I got this unsolicited message earlier this week from “Daniel”who appeared to be working for my friends at Baker Tilly.
After reading your engaging blog, I email with regard to an infographic we have created, detailing the 2012 pensions fraud risk survey. We believe this infographic will hold relevance and interest to your readers.
I wanted to find out whether you would be prepared to publish the infographic somewhere on your blog (http://henrytapper.com/ ) ?
You can view the infographic, located here – http://www.bakertilly.co.uk/publications/pensions-fraud-risk-infographic.aspx
I have also attached the graphic for you.
If you are happy, please can you also insert the following beneath the graphic:
Since I am a fan of Baker Tilly (we use them for our payroll, they audit us and we like to recommend them), I was happy to give them a leg up on this and duly posted the item on my blog – you can see it here under the title “Scary stuff from Baker Tilly on Pension Fraud”. I didn’t include the suggested text on the blog as it is contained in the infographic.
I went to bed happy and looked forward to a happy Baker Tilly the following morning.
But the nice Daniel of yesterday turned out to be the peeved Daniel of today. This was his reaction
Good Morning Henry.
Thank you for publishing our infographic. I would like to pick up on a couple of points please if I may.
“Scary stuff from Baker Tilly on Pension Fraud”. Please can we amend this title to be “Pension Fraud Risk Survey 2012 – Baker Tilly”
The word scary could easily imply that Baker Tilly our client is scary, not simply that the survey they compiled could be deemed to have scary findings. This infographic publication is meant as a positive resource, not the opposite.
Also, please could this be added beneath the infographic:
“ Baker Tilly works with pension scheme trustees, scheme management and corporate scheme sponsors. For more information please visit www.bakertilly.co.uk/sectors/pensions.aspx ”
and / or please link the infographic to this url too.
Thank you very much for your help Henry. I would like to also briefly mention that we have several large clients within the financial / pensions / legal sector. We are actively seeking to form relationships with relevant bloggers to distribute engaging content. As such there is a potential opportunity for yourself to receive regular content from us. We could work together for you to receive some financial benefit – either on a per article basis, or monthly fee.
Please give this some thought Henry and let me know any feedback.
Re: Baker Tilly info, I would really appreciate this being amended, as could land us in bother with client.
Daniel J. D’Auria
This was a difficult e-mail for me to understand so I decided to contact Dan.
Let’s just say we didn’t have much in common. No link – no dice. Though the link appears on the infographic, it was not a “hyperlink” that would directly generate clicks on Baker Tiller’s website.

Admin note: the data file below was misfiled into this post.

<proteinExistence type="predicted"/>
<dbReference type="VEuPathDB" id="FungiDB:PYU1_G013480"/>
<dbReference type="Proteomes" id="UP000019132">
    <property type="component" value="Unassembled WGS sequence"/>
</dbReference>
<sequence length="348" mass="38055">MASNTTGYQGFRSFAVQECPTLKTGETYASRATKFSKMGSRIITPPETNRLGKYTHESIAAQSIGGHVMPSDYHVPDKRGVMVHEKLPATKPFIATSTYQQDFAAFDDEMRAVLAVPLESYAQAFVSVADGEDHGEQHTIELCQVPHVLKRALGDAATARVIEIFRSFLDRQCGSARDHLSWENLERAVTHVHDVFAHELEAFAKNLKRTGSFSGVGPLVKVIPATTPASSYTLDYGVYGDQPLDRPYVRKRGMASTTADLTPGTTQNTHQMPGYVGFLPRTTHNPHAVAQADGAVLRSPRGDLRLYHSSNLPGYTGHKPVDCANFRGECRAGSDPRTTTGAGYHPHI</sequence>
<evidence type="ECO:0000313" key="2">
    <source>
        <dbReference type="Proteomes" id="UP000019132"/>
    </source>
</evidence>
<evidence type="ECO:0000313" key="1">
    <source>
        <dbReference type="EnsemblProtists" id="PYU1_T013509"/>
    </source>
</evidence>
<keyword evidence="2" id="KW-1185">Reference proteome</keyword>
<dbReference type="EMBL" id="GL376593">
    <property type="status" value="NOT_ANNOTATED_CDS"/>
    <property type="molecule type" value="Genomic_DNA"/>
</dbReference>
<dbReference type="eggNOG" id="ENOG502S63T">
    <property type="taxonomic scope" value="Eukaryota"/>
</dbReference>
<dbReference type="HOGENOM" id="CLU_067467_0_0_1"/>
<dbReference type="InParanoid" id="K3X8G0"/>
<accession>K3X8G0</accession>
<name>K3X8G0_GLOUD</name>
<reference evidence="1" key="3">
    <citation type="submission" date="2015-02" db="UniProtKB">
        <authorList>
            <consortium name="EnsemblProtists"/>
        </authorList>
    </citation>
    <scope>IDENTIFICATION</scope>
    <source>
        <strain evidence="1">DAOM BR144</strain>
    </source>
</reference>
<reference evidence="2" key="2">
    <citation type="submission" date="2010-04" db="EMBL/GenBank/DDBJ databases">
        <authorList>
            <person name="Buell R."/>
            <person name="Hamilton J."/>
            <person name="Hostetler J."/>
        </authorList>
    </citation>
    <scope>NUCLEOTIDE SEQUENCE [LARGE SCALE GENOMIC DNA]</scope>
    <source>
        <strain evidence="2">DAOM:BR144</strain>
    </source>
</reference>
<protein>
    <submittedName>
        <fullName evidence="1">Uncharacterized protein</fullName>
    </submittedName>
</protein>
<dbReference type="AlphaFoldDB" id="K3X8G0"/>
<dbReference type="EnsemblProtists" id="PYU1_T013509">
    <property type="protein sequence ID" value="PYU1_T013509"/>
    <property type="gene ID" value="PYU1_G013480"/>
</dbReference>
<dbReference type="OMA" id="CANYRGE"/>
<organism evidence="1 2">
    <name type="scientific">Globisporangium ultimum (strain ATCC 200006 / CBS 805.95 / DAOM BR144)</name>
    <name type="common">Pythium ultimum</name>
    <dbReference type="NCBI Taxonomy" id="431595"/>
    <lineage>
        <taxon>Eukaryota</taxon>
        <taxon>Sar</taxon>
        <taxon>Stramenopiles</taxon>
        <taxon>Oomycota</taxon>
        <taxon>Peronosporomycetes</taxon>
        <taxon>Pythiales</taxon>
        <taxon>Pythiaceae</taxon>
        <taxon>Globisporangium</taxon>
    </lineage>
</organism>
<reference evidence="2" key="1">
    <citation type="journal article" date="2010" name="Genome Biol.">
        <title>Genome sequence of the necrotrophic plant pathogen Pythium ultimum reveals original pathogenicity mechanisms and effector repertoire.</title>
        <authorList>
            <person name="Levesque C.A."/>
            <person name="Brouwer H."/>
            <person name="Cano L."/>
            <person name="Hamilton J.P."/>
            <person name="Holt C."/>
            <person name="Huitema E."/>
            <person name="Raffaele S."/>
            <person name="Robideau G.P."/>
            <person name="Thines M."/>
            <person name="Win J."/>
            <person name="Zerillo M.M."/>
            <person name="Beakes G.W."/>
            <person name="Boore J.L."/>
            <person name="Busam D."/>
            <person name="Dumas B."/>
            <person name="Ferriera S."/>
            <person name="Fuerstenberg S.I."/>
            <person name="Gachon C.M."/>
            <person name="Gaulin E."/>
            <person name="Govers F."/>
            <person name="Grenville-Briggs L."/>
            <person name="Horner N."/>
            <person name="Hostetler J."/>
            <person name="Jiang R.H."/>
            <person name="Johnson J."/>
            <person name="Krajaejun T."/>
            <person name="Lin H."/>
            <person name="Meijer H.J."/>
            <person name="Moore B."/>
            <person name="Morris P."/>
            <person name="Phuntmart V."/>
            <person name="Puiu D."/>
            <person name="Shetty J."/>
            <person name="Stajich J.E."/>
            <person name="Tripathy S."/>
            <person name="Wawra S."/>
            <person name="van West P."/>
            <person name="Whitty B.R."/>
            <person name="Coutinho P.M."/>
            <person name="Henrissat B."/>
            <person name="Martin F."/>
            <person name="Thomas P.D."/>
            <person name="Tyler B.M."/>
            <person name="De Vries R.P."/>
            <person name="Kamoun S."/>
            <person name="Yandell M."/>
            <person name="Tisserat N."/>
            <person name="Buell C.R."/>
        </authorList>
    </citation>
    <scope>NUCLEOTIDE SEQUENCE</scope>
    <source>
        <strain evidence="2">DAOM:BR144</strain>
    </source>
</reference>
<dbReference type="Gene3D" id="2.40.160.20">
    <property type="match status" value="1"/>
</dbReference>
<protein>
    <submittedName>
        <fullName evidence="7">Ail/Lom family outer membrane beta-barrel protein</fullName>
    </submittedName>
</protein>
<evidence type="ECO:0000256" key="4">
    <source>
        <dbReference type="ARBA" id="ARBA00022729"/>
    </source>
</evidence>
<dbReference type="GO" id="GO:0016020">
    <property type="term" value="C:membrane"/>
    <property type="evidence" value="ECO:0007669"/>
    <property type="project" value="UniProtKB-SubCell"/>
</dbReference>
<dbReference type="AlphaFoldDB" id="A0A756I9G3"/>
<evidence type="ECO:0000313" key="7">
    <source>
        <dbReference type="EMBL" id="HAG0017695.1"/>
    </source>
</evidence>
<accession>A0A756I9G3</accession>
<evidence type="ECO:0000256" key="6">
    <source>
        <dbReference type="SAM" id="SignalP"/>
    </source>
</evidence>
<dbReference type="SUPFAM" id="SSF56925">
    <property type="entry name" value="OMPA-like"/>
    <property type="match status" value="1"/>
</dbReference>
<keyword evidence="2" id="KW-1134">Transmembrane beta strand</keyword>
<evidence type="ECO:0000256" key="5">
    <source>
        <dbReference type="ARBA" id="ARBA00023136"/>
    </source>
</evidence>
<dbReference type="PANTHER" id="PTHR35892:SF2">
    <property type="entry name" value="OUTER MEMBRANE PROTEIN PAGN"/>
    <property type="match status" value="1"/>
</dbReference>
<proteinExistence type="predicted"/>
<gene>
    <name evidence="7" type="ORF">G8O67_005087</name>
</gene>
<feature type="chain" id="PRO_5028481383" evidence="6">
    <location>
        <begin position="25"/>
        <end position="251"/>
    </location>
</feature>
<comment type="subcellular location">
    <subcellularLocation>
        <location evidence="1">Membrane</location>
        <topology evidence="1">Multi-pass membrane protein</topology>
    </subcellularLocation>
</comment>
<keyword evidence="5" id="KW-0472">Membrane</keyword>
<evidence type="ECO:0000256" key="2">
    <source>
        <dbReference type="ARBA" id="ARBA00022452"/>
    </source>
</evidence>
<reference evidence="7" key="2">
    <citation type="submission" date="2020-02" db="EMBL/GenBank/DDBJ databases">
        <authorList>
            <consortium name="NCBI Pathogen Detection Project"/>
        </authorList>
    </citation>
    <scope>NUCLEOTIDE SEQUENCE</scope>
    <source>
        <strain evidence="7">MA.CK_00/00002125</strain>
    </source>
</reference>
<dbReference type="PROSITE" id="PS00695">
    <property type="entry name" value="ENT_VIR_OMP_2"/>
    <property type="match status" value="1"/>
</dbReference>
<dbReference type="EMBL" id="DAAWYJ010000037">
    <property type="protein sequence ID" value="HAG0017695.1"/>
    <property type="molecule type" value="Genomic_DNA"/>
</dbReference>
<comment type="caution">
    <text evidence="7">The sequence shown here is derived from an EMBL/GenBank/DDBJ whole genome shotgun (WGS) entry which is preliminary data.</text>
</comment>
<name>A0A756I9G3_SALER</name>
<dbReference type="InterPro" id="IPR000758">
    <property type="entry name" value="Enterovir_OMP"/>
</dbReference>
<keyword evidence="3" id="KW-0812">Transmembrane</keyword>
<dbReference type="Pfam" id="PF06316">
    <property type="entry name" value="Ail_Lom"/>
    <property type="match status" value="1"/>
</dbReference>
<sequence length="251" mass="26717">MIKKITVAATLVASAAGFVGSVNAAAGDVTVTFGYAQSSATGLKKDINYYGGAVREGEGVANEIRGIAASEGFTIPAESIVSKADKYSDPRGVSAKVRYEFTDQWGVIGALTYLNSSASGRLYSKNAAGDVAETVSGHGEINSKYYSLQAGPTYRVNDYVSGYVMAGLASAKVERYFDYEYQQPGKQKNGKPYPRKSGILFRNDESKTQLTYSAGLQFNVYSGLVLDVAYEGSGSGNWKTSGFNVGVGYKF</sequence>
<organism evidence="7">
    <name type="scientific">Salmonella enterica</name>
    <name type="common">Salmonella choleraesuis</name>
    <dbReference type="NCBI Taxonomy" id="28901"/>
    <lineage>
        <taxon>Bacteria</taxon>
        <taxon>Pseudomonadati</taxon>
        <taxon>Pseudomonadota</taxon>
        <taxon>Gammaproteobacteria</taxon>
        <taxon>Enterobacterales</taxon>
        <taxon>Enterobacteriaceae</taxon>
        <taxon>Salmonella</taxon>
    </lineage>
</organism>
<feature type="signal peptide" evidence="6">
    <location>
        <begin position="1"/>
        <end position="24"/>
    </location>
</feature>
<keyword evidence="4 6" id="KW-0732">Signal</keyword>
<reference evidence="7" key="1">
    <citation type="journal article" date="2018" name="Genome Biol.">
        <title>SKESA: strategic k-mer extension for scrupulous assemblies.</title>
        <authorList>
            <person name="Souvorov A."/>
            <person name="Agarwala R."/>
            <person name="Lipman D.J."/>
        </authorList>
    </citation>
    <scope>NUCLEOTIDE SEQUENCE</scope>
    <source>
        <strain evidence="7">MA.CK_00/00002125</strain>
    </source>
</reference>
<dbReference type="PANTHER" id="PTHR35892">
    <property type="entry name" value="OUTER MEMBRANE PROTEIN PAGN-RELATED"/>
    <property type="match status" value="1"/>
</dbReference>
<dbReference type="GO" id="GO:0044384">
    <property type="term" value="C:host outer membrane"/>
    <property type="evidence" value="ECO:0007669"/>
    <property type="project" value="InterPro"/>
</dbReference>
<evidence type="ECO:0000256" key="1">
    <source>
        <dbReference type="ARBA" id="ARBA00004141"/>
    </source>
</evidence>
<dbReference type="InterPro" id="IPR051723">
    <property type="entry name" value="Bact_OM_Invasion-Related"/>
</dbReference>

I forwarded Daniel’s second e-mail to the Baker Tilly press office and later that morning spoke to Jessica, their press officer who , in an extremely professional way, explained that they employed Daniel’s firm to get traffic to their website.
She told me that Baker Tilly had no problem with the title of my blog and were pleased that I was advertising their research. Apparently Daniel had overstepped the mark which was attracting “reputational risk” to Baker Tilly. She would have a word with him.
I am very much in two minds about this. The status of Daniel’s firm is ambiguos, ws he working for Baker Tilly or was his firm? Did he or his firm or Baker Tilly own the content? Was the content the infographic or the information in the infographic?
Since the infogaphic itself, contains the advertising that Daniel wanted me to display on the blog, I feel I did my bit for Baker Tilly. But Daniel’s fear that Baker Tilly would be unhappy to be associated with the word “scary” suggests that BAker Tilly has an aspiration not just to advertise but to control the nature of the content that surrounds the advertsing.
Had Baker Tilly earned a stake in the editorial of my blog because I had used their infographic?
In my telephone conversation with Daniel, I found myself getting angry. It was partly out of frutstration with myself. It was also a frustration that despite my best endeavours, I had created a problem for Baker Tilly who I thought I had helped. I seemed to now owe Baker Tilly an apology. I seemed to have damaged Daniel’s relationship with his client.
I now feel considerably less happy to do business with Baker Tilly , because of the behaviour of Daniel, who is not even their employee.
I use wordpress because of its apparent indpependence- I appreciate that the reccomended links it suggests contain “promotions” and am happy to apply them in return for my getting their blog for free. I check to see the links that are clicked. I also advertise a few links to charities and academic research on this blog. My content is used by others and links to this blog appears on other’s sites. This process of sharing is essential to the web community.
From time to time I get it wrong and get a call from an individual or a company who I have misrepresented. But never before have I been leant on to edit my content to suit the commercial needs of a commercial organisation.
Companies such as Baker Tilly need to be careful of how they are promoted by third parties. They have put distance between themselves and their agent but I’ve no doubt that the likes of Daniel will be back.
Bloggers beware- naivety is no excuse in the eye of your public.